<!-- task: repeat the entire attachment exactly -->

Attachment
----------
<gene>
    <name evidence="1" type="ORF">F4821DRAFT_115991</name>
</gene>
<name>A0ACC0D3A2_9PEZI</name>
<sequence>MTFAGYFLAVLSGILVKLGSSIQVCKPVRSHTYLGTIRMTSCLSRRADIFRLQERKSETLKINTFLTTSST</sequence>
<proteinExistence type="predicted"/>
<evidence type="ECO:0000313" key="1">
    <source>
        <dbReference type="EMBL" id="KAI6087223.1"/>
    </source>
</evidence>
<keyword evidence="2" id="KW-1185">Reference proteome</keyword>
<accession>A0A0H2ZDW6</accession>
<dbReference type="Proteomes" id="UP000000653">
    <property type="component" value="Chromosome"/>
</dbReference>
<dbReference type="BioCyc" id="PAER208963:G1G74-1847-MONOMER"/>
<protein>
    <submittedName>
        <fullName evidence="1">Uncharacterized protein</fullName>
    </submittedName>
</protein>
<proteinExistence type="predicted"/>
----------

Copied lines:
<gene>
    <name evidence="1" type="ORF">F4821DRAFT_115991</name>
</gene>
<name>A0ACC0D3A2_9PEZI</name>
<sequence>MTFAGYFLAVLSGILVKLGSSIQVCKPVRSHTYLGTIRMTSCLSRRADIFRLQERKSETLKINTFLTTSST</sequence>
<proteinExistence type="predicted"/>
<evidence type="ECO:0000313" key="1">
    <source>
        <dbReference type="EMBL" id="KAI6087223.1"/>
    </source>
</evidence>
<keyword evidence="2" id="KW-1185">Reference proteome</keyword>
<accession>A0A0H2ZDW6</accession>
<dbReference type="Proteomes" id="UP000000653">
    <property type="component" value="Chromosome"/>
</dbReference>
<dbReference type="BioCyc" id="PAER208963:G1G74-1847-MONOMER"/>
<protein>
    <submittedName>
        <fullName evidence="1">Uncharacterized protein</fullName>
    </submittedName>
</protein>
<proteinExistence type="predicted"/>